Woman happy with progress after Chinese spinal surgery

Published: September 27, 2007

christan20zaccagninoChristan Zaccagnino awoke at Xishan Hospital near Beijing with a roaring headache.

The 24-year-old Port Chester woman had just endured two hours of spinal cord surgery. Doctors transplanted cells above and below the spot in her spinal cord that was injured 14 years earlier in a diving accident. They hoped to restore movement and feeling to her paralyzed body.

Zaccagnino is among hundreds of people with spinal cord injuries and other debilitating afflictions who have placed their faith in Dr. Hongyun Huang, a Chinese neurosurgeon who has transplanted fetal brain tissue into the lesions of more than 400 such patients from across the world.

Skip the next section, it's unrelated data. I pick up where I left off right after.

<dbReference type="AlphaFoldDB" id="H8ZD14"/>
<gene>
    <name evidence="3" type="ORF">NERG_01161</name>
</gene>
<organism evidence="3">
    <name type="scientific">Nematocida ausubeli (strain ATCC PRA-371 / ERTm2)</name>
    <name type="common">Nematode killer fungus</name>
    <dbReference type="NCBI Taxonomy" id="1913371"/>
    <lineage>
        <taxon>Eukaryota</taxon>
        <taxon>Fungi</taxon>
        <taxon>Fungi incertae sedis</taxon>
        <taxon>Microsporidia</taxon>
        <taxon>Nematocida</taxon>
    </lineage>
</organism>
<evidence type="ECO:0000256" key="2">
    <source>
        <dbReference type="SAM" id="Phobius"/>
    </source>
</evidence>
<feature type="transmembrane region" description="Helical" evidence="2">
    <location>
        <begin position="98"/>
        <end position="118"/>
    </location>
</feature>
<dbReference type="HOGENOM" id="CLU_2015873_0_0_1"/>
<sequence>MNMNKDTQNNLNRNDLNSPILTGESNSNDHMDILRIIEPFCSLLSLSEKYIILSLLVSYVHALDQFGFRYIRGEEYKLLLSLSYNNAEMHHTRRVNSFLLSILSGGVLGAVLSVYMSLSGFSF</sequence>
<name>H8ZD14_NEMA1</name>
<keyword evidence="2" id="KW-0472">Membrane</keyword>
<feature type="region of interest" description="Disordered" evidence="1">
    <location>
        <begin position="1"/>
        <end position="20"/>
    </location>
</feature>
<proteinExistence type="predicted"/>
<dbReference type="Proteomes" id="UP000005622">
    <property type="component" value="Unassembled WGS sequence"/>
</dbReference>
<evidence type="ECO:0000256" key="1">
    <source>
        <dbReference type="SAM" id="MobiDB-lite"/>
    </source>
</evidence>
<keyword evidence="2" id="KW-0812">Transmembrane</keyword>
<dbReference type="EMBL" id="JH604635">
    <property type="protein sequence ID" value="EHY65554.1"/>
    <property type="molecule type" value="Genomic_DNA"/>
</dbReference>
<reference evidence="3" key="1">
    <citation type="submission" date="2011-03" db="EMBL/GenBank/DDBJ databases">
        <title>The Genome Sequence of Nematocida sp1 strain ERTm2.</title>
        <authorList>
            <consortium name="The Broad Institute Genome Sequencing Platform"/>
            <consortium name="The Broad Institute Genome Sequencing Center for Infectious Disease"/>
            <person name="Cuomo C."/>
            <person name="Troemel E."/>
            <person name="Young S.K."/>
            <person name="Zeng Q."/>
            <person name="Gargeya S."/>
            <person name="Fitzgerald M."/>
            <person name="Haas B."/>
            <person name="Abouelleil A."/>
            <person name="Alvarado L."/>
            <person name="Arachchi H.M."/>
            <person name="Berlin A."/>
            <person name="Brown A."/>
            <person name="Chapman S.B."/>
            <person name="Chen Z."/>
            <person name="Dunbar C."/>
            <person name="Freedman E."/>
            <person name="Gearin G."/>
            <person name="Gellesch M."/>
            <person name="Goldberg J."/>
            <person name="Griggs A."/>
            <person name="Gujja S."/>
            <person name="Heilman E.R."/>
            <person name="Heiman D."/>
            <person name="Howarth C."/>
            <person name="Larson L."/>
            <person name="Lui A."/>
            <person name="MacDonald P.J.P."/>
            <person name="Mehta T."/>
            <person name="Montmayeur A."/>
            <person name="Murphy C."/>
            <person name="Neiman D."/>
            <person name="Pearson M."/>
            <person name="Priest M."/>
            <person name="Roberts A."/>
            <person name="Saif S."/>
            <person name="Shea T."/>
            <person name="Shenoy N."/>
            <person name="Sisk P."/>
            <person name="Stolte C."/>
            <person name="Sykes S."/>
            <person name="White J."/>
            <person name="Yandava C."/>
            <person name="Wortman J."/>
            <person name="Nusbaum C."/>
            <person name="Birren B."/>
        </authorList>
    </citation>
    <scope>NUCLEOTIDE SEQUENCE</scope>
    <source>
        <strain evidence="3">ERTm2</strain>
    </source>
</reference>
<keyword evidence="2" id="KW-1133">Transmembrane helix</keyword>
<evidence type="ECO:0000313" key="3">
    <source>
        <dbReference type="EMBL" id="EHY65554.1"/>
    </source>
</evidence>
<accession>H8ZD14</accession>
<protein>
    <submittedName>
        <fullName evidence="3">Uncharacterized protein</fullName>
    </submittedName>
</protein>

A chill down the spine

Published: September 23, 2007

The quick and cooling treatment of Buffalo Bills’ Kevin Everett spurs interest in its use in spinal cord injuries.

Buffalo Bills tight end Kevin Everett’s remarkable progress after a recent spinal injury has ignited hopes that one component of his treatment — therapeutic Hypothermia — could represent a breakthrough for other victims of spinal cord injuries.

But while promising, rapidly cooling the body following catastrophic spine injury may not become standard practice. The treatment has yet to be proven effective in clinical trials, and it appears to increase the risk of infection and cardiac arrhythmias.